Free look-see for low-cost e-mail aloft

 - December 10, 2007, 9:59 AM

For corporate aircraft passengers whose airborne Internet ambitions don’t extend beyond retrieving and sending e-mail, ASI, a small Australian communications engineering firm, is offering FreeMail, a service that allows users to access an e-mail inbox page and view the headers of waiting messages free of charge.

The service will allow passengers to stay online as long as they want and pay only for the data they accept or send when opening and downloading or sending a message.

The developer says that the software solution will operate aboard most aircraft that have satellite communication capability without the necessity of extensive hardware modification.

Users will pay only for the amount of data they access and not for online time because, said company president Ron Chapman, while current air-to-ground e-mail systems use circuit mode service, the FreeMail connection will be the first airborne e-mail application to operate in packet mode, which, while slower, is much less expensive. In circuit mode, charges accrue for as long as the user is online. With packet mode, the user pays only for the data transmitted.

Chapman explained that data compression and stripping Internet formatting out of a text e-mail before transmission minimizes bandwidth use and resultant cost.

The packet mode data service also provides the lowest-cost solution for delivery of short message service, starting from as low as 50 cents, said Chapman, and can give passengers direct access to surf the Internet or access their corporate virtual private networks.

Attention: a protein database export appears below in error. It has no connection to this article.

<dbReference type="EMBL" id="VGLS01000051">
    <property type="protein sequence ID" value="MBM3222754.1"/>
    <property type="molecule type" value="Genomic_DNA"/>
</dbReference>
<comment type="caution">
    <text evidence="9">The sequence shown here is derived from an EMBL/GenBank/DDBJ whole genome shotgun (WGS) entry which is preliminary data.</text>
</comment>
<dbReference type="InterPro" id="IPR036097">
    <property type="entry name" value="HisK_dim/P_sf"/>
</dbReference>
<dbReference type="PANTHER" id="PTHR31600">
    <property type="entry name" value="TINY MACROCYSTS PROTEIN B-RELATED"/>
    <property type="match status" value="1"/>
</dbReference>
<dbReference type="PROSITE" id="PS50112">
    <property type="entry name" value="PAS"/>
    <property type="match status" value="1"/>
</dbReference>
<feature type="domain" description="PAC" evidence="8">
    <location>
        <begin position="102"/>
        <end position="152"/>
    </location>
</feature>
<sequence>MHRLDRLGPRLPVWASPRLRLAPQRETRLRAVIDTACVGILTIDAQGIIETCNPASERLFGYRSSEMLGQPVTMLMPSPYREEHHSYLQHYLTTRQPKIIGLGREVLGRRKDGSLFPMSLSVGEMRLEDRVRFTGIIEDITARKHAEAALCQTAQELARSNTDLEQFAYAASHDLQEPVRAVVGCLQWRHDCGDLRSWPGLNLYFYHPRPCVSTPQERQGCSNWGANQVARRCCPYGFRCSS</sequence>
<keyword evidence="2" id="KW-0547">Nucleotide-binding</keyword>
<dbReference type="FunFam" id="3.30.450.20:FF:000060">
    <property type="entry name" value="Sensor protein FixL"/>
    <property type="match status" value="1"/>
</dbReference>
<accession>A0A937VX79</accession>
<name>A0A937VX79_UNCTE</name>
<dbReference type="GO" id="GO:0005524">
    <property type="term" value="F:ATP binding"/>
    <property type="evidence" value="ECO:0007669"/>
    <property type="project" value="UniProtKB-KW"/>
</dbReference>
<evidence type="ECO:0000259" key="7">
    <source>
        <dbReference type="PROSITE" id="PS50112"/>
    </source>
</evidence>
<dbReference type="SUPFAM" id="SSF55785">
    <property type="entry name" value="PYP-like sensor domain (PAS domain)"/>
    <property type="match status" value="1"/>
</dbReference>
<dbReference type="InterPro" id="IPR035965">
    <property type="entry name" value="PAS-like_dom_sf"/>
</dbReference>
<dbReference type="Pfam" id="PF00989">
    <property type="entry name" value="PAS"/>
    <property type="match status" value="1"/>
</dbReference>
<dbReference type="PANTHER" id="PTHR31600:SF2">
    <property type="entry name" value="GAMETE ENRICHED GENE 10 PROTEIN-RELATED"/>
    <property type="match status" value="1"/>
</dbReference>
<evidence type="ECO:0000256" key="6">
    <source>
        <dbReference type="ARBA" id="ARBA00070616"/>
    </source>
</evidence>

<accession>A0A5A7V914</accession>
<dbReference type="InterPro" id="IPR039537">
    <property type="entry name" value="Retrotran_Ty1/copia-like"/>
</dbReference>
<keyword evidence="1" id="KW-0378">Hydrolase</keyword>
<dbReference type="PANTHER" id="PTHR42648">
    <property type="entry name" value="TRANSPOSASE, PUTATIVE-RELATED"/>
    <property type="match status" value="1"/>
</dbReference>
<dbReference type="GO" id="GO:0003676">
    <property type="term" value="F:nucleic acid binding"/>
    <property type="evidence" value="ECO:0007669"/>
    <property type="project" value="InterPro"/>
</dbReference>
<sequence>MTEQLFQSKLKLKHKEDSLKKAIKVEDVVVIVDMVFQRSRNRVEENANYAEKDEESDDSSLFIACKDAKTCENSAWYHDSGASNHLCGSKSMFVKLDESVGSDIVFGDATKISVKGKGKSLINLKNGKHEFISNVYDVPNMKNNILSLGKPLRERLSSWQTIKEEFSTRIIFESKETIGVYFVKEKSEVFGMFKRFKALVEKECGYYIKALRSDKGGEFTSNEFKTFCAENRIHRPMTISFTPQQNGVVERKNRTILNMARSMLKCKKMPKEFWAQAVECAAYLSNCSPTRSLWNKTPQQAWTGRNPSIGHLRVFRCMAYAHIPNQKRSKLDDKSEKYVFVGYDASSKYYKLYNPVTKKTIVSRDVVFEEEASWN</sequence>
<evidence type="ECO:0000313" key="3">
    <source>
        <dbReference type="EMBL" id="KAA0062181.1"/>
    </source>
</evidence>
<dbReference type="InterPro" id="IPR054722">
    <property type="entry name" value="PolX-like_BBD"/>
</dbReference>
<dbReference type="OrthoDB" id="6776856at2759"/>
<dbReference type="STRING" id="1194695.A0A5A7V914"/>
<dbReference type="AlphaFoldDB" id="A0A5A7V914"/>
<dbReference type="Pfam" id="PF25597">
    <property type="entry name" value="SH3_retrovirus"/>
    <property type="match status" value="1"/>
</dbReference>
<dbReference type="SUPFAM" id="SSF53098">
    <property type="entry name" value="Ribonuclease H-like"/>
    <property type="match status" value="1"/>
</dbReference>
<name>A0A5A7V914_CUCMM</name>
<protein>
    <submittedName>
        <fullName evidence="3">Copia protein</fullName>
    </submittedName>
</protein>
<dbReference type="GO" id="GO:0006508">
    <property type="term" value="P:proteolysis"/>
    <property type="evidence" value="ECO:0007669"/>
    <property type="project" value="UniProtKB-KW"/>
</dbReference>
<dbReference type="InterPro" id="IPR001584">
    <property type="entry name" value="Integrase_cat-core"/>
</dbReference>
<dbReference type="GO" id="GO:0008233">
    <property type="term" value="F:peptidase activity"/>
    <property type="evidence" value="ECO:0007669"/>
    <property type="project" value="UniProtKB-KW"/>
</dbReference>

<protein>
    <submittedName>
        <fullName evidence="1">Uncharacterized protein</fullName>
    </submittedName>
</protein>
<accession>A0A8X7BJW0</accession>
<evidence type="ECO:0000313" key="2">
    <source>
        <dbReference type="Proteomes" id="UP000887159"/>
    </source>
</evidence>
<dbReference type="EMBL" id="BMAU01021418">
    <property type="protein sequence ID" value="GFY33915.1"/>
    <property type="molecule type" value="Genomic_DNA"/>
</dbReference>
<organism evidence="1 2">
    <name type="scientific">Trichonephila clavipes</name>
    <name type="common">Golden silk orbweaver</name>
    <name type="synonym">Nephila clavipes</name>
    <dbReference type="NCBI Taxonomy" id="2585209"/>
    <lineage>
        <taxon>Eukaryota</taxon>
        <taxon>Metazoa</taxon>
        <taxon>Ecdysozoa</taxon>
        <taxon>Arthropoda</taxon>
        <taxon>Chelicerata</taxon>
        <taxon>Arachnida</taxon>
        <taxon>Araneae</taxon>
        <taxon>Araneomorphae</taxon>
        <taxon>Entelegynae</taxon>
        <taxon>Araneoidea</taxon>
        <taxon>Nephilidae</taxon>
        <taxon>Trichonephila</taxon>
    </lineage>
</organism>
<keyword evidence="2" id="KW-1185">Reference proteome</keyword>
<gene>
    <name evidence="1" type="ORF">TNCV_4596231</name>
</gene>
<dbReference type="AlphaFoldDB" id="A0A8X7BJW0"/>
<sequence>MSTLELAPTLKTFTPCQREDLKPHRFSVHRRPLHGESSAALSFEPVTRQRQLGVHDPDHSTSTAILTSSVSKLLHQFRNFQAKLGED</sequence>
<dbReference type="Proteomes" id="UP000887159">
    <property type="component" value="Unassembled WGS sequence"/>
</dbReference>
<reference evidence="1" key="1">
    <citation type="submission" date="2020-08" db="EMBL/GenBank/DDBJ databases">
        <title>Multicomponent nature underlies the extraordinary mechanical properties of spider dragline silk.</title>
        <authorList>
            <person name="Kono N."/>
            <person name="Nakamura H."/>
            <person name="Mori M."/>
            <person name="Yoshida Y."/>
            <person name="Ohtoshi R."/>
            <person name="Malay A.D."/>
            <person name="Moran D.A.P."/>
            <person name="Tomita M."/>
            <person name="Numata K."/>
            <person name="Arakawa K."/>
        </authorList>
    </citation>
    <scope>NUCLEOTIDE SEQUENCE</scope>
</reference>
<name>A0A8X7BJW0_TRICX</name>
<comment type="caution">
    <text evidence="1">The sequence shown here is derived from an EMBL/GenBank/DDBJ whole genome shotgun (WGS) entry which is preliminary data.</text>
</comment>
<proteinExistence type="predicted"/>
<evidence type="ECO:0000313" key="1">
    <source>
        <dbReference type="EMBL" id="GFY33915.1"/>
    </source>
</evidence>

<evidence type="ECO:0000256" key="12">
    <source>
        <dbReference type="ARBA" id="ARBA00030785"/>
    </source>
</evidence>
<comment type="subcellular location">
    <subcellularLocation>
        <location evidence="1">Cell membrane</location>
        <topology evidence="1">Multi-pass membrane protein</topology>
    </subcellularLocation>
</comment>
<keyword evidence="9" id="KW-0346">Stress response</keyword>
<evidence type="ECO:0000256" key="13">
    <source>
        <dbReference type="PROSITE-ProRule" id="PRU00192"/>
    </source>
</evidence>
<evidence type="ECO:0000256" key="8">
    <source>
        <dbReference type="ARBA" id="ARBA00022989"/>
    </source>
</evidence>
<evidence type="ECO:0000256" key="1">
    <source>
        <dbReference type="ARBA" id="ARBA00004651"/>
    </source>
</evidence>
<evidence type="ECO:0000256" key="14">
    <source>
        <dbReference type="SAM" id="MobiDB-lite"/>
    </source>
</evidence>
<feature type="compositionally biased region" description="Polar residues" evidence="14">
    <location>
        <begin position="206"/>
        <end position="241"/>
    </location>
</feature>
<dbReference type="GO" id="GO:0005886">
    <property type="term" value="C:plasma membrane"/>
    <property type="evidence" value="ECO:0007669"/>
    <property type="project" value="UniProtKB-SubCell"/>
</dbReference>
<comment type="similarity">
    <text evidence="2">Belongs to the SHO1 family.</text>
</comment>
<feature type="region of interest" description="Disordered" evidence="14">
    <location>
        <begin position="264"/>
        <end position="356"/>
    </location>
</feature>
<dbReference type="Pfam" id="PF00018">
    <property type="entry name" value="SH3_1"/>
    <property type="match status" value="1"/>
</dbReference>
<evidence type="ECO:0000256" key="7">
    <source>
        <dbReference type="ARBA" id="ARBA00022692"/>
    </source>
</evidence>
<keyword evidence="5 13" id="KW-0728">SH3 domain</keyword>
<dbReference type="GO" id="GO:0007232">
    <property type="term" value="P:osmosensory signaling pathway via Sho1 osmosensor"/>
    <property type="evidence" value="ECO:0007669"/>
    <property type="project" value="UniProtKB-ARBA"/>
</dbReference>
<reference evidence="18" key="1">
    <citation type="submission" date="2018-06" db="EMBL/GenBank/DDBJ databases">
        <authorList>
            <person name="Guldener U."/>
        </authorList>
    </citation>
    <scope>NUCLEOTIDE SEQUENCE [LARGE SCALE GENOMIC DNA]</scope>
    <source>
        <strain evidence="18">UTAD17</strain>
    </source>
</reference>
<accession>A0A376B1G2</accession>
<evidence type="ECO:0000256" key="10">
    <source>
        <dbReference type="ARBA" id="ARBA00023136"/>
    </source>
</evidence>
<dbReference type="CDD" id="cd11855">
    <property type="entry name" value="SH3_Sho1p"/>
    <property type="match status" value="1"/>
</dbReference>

ASI unveiled the FreeMail connection in September last year at the World Airline Entertainment Association convention in collaboration with Securaplane Technologies of Tucson, Ariz. Securaplane is handling FreeMail marketing to general aviation operators.

FreeMail Service
Launch of the air transport version of ASI’s e-mail service, Freemailconnection, will be on the Saudi Airlines 777-200 fleet in the second quarter of this year. “Al-italia has also successfully flight-tested our system, and at least four other major airlines are looking at the Inmarsat solution, which only we and Tenzing provide,” he added. Chapman expects FreeMail service over the Inmarsat Aero-H satellite network to be available to business aviation during the first half of this year.

Initial cost is projected at 50 cents per kilobyte of data. In the slightly longer term, ASI and Securaplane foresee the emerging Inmarsat BroadBand network, which will operate at 64 to 128 kbps and be upgraded to 432 kbps, carrying the FreeMail service next year.

The ASI group’s airline-configured system, designated “ASi-Qnet,” provides access to e-mail and the Internet for as little as $1, and in some cases for no charge, Chapman said. The Data3Mail format ASiQnet uses is based upon the data transmission protocol used for credit card and other secure banking transactions.

Existing in-flight entertainment (IFE) platforms and all new third-generation IFE platforms can support ASI’s e-mail service, he added. The ASiQnet software operates through the user’s existing e-mail accounts and Internet settings. Users will be able to access the software and register for the service via the ASiQnet Web site.